Actor David Keith Leads Fight For Child Protection

June 01, 2009

A UMNS Report

By Kathy L. Gilbert*

May 21, 2009 

Alicia Kozakiewicz was 13 when she found out the bogeyman does exist.

A lonely, shy, bored teenager, she found the perfect friend inside the computer in her Pittsburgh bedroom. In "real life," her new best friend was a middle-aged, sadistic pedophile in Virginia.


After months of grooming Alicia to trust him, he convinced her to meet him at the end of her driveway on a cold January night. He dragged her into his car, drove her across state lines and dumped her into hell - a cage in his basement.


But Alicia is one of the lucky ones.


Her tormentor taped his brutal attacks and shared them online with his friends. A tip to the FBI in Tampa, Fla., helped Internet Crimes Against Children investigators locate him and send the agents to knock down his door and save Alicia.


"The FBI, the ICAC are my angels," Alicia said, testifying before a congressional hearing in 2008. "I like to say they can walk on water but they don't need to - angels have wings."


Army of angels


For this one happy ending, there are thousands more children that will not be rescued. Actor David Keith wants that to keep people awake at night. He wants his church on the forefront of this war.

Keith, who grew up as a United Methodist and is a member of First United Methodist Church in Knoxville, Tenn., is the campaign chairperson of Promise to Protect, a national organization dedicated to the protection of children from abuse and neglect. If he looks familiar, you may have seen him on the big screen. Among other roles, he was Richard Gere's buddy, Sid Whorley, in "An Officer and A Gentleman."


"United Methodists are known for their love, they're not known for carrying a big stick. But I think it is time we showed people that we're as tough as any religion and I want us to lead the way on this war," he said.


The United Methodist Board of Church and Society, the denomination's social justice agency, endorsed the work of Promise to Protect after Keith addressed a board of directors meeting.


"It would mean the world to me to get the endorsement of my church," he said.


In an interview with United Methodist News Service, Keith explained child sexual abuse and child pornography are intertwined.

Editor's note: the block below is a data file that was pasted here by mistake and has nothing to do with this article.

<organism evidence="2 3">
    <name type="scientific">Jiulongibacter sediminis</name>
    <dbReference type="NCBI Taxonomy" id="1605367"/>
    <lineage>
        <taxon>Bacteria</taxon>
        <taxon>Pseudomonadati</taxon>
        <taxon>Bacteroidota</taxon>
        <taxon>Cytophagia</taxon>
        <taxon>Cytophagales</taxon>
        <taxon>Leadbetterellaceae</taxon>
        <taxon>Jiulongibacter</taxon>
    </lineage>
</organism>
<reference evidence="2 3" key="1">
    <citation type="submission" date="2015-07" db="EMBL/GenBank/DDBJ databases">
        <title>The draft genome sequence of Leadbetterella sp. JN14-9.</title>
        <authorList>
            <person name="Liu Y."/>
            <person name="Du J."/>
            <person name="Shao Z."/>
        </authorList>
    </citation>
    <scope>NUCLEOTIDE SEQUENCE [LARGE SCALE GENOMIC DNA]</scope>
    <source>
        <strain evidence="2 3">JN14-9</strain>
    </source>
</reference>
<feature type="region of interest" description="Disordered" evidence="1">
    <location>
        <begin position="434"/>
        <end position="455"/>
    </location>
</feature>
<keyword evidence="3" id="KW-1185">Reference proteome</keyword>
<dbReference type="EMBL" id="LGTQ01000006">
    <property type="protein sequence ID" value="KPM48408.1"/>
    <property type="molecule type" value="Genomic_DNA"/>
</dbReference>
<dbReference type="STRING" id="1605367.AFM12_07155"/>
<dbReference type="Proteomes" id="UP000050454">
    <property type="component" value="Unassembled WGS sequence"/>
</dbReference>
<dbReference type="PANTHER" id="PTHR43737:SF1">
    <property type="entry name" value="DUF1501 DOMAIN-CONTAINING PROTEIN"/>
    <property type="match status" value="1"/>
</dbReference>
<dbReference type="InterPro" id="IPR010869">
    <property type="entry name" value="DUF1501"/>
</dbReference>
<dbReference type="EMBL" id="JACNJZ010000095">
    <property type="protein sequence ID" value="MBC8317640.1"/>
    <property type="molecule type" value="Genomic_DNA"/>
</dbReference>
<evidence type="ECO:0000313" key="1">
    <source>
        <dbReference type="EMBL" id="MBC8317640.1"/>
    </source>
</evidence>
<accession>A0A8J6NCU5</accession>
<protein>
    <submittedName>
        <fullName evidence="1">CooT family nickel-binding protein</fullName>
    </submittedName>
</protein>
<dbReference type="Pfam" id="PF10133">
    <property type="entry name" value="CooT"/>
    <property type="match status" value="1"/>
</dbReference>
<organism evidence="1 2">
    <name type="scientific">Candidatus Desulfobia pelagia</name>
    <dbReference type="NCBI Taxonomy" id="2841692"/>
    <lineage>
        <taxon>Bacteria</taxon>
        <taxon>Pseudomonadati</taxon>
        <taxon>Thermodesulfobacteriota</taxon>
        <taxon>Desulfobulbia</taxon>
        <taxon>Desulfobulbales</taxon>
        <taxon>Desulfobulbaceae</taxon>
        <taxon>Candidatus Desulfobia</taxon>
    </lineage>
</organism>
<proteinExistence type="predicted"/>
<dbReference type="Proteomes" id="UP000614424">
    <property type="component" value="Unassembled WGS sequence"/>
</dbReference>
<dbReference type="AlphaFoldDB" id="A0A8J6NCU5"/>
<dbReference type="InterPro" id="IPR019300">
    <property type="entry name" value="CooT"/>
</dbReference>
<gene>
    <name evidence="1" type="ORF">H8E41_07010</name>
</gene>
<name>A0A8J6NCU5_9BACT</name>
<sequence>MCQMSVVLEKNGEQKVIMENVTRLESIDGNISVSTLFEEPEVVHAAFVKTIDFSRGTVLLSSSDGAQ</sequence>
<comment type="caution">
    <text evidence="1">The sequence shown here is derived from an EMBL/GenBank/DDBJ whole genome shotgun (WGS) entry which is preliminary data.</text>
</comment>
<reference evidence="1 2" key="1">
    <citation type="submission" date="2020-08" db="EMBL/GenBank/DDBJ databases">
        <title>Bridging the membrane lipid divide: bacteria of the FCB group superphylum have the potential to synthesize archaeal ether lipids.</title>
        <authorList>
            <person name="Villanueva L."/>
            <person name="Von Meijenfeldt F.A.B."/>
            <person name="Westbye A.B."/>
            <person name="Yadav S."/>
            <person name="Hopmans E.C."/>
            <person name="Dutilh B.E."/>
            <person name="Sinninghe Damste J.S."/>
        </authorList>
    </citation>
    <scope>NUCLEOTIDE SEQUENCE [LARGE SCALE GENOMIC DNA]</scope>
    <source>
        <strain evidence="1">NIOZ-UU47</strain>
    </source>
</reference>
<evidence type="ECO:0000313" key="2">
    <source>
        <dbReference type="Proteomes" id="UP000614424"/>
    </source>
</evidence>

"In this country, 96 percent of all child sexual abuse is done in the child's family or in their inner circle of trust--making child pornography in this country literally a mom-and-pop cottage industry. It is horrific. ... It would boggle anyone's imagination to really know the facts," Keith said.


Almost as horrible as the abuse of children is how easily it can be stopped if law enforcement had the funds to hunt down the sexual predators online. They have the technology, just not the money, Keith said.


Tracks in cyberspace


Promise to Protect was founded in 2002 after Grier Weeks, a political activist, read an article in Parade magazine about a bill in North Carolina to protect children who were victims of incest.

"I had been involved for years in politics and became increasingly disillusioned about partisan fighting often for things that weren't really that important," he explained. He became convinced that it was his "sacred obligation" to protect children.


Promise to Protect has done big things with a small staff and budget, Weeks said. Keith has been instrumental in raising funds for the campaign, he added.


"The thriving, flourishing market for pornography has given us a roadmap to find where the people are who are preying on children," said Weeks. "They have left their tracks all through cyberspace."


The organization scored a major victory in 2008 with the passage of the Protect Our Children Act. That bill allocates $50 million for child rescue task forces such as the one in Virginia that saved Kozakiewicz.


The most important element of the bill was a mandated national computer system for law enforcers to track child pornographers, Weeks said.


"We can't find them all"


Promise to Protect worked with Wyoming Special Agent Flint Waters to develop the computer system.


Waters said by law enforcement's lowest estimate there are more than 350,000 people trading images of children being raped and sexually abused in the U.S. He said in at least one of every three arrests for child pornography possession a child victim is found.

"You gotta pray hard and you've gotta pray strong and tough. You've gotta shut everything out and get in the dark. ...Don't do it while you're watching TV. Get on your knees and pray that this problem ends." - David Keith

"There are times in this line of work when you find yourself staring into the eyes of the children in these movies and apologizing," Waters said in a hearing before Congress. "We apologize because we can't find them. We can't find them because there are just not enough people or resources to help."


Less than 2 percent of Internet child pornography possession is investigated, he said.


"I am here today to testify about what many of my colleagues in law enforcement cannot come here and tell you. We are overwhelmed, we are underfunded and we are drowning in a tidal wave of tragedy," he said. "The good news is we know how to find these predators and they are just a subpoena away from arrest."


Pray without ceasing


Keith says people of faith can do the most powerful thing on Earth: Pray.


"You gotta pray hard and you've gotta pray strong and tough. You've gotta shut everything out and get in the dark," Keith said. "Don't do it while you're watching TV. Get on your knees and pray that this problem ends."


Another way to help is to join Promise to Protect for $35 a year. For seniors and students it is $10, he said.


"If we had two million members, we could rock this issue to the core. We could truly wage this war."


*Gilbert is a news writer for United Methodist News Service in Nashville, Tenn.